Hospital acquired pressure injury (HAPI)

The development of pressure injuries (i.e., pressure ulcers or bed sores) can lead to several complications, including sepsis, cellulitis, osteomyelitis, pain, depression, and increased mortality (as high as 60% within 1 year of hospital discharge for older patients who develop a pressure ulcer during their stay)[12,13]. There have been no conclusive studies on the identification of pressure ulcer risk factors, nor were any of the existing risk-assessment scales developed especially for use in intensive care unit (ICU) patients[14]. With this dataset, we enable data-driven approaches to reliably detect pressure ulcer for ICU patients without physician interaction or pre-specified feature extraction, allowing for potentially improved patient outcomes.


The data in this project is derived from MIMIC-III[1,2]. To account for irregular gaps in the patient’s hospital visit, we adopt an abstract representation of the patient’s hospital visit which we call their clinical chronology. We represent the chronology as

  1. a discrete, discontiguous sequence of L L snapshots, s 1 , s 2 , , s L s_1, s_2, \cdots, s_L ⁠, where each snapshot encodes the clinical observations documented in any clinical notes produced on the same (calendar) day, and

  2. a sequence of elapsed times, δ 1 , δ 2 , , δ L \delta_1, \delta_2, \cdots, \delta_L such that δ i \delta_i encodes the number of hours between s i s_i and s i 1 s_{i-1} and δ 0 \delta_0 encodes the number of hours between hospital admission and the first clinical note.

Natural language preprocessing

We extracted the set of observations from each clinical note in MIMIC-III using MetaMap Lite[15]. We then filtered out all observations that:

  1. were not affirmed, certain, present, and associated with the patient;
  2. occurred in a section corresponding to consults, family history, past medical history, or social history;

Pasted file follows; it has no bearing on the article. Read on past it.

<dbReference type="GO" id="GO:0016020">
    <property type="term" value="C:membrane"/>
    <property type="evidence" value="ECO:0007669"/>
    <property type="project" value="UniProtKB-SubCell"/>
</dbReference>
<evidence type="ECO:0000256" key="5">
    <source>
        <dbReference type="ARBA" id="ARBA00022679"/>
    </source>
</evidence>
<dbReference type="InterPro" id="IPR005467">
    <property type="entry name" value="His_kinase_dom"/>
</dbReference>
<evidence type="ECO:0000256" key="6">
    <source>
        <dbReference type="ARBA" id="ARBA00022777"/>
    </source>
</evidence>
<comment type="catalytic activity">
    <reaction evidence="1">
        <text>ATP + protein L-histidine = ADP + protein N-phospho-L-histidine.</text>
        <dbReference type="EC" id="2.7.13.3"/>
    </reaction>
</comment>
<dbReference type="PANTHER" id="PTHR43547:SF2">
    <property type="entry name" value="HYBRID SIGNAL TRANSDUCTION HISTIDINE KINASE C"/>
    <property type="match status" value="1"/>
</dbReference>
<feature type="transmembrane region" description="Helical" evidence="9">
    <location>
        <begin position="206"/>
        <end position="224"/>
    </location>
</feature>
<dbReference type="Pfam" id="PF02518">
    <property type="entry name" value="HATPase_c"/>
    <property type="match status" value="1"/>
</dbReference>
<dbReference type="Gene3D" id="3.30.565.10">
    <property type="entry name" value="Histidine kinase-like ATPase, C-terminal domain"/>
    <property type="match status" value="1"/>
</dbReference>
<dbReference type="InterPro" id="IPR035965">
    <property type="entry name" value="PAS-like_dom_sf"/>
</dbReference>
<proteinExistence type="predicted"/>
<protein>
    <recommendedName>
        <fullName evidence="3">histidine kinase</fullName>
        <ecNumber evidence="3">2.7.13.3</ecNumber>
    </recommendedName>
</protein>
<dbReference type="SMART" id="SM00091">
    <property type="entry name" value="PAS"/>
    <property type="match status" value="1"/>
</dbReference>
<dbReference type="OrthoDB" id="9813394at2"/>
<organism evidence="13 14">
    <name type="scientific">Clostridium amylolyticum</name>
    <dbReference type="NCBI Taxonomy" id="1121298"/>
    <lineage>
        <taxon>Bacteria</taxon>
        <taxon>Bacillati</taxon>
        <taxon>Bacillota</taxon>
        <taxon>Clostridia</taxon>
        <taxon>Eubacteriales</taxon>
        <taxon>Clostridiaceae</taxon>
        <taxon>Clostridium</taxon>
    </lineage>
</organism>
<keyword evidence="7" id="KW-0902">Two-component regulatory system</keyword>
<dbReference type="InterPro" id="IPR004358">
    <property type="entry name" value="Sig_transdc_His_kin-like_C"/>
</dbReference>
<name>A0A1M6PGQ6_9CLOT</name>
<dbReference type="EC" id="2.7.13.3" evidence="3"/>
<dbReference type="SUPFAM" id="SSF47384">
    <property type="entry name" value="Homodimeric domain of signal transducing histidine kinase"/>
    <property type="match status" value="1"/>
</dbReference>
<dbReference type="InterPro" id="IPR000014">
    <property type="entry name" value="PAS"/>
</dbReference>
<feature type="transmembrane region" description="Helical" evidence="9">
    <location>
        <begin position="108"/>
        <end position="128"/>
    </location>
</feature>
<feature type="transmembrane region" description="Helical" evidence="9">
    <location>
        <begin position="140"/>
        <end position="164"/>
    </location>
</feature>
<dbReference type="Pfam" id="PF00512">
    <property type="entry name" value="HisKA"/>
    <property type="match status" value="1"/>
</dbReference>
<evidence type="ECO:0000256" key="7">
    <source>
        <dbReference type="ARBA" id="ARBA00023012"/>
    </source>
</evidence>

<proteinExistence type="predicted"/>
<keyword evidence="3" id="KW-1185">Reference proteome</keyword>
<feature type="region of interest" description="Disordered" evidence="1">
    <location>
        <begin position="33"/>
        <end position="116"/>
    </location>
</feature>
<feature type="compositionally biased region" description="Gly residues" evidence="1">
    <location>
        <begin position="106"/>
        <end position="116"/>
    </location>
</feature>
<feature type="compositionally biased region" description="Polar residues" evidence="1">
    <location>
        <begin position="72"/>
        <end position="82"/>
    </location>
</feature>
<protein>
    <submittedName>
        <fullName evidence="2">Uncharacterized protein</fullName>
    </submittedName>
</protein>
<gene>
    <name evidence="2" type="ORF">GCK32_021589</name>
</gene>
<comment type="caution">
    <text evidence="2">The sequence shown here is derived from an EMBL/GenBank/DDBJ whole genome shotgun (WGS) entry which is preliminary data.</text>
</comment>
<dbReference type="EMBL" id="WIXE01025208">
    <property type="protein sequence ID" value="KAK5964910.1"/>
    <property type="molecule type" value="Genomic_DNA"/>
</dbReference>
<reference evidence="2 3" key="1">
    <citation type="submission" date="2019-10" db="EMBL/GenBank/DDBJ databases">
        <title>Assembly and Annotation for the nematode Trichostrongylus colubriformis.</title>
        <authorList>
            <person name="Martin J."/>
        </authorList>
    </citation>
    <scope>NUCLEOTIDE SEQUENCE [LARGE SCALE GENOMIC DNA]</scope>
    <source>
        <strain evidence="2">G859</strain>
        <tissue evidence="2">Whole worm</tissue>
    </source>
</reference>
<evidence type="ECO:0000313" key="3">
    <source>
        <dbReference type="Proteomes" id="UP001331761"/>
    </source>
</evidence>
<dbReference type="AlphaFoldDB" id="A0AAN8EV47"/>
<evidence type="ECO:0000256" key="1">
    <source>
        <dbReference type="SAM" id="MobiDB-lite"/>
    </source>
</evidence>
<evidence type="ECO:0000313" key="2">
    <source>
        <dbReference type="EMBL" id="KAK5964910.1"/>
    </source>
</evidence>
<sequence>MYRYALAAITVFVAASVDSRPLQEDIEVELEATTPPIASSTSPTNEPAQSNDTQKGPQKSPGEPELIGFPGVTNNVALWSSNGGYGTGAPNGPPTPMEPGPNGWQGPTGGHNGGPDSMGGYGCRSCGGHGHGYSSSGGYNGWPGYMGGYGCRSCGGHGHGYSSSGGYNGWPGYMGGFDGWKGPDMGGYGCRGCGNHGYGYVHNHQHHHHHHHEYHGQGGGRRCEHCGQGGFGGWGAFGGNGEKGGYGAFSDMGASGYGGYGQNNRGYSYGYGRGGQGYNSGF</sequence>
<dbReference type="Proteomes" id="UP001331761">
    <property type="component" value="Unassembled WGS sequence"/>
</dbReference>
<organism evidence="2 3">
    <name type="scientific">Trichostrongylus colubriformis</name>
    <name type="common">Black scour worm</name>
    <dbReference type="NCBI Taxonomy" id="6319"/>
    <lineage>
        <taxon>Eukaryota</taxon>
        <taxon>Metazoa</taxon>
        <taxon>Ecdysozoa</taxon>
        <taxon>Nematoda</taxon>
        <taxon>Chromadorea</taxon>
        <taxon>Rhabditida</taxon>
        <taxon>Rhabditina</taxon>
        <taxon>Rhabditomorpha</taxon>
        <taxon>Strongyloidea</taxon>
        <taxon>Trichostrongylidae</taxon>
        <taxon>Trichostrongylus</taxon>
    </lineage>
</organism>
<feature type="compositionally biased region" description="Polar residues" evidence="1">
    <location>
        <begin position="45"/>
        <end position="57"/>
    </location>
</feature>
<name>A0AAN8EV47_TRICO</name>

3. had a UMLS[16] semantic type not corresponding to a medical problem, intervention, drug, or anatomic region; or
  4. belonged to InfoBot’s medical stop word list.

Further details are provided in [3].

Determining the Date-of-Event

We determined the Date-of-Event as the first date in which the disease is documented in a clinical note, or evidenced by the patient’s labs or chart. Specifically, for each disease, we defined 1 or more (a) seed concepts in the UMLS hierarchy, (b) lexical patterns, and (c) structured criteria using the laboratory, chart, and/or vital sign information in MIMIC. We determined the DOE as the first date in which (1) any observation extracted from a clinical note associated with that date descends from any of the UMLS seed concepts; (2) any observation or any text in the note contains any of the lexical patterns not immediately followed by a colon (to rule out structural matches, eg, “bed sore: none”); or (3) the structured criteria is met.

Disease UMLS Seed CUI Lexical patterns (regular expressions) Structured criteria
HAAKI C0022660 (Kidney Failure, Acute) kidney failure, renal failure, kidney injury, renal injury, AKI KDIGO[17]
HAPI C0011127 (Pressure Ulcer) bed sore, bed ulcer, pressure sore, pressure ulcer, decub* sore, decub* ulcer NPUAP[18]
HAA C0002871 (Anemia) anemia, anaemia, HAA WHO[19]

Abbreviations: AKI, acute kidney injury; CUI, concept unique identifier; HAA, hospital acquired anemia; HAAKI, hospital acquired acute kidney injury; HAPI, hospital acquired pressure injury; KDIGO, Kidney Disease Improving Global Outcomes; NPUAP, National Pressure Uncler Advisory Panel; UMLS, Unified Medical Language System; WHO, World Health Organization.

Encoding elapsed times

We encoded elapsed times using the sinusoidal representation proposed in [20] and further detailed in [31].

Creating positive and negative examples

To enable a model to be trained without manually quantifying the risk of disease for each snapshot in each patient’s chronology, we used the DOE as a form of indirect supervision to produce positive and negative examples. Specifically, for each positive admission (i.e., admissions with chronologies in which the patient eventually develops the disease) we created a labeled example by: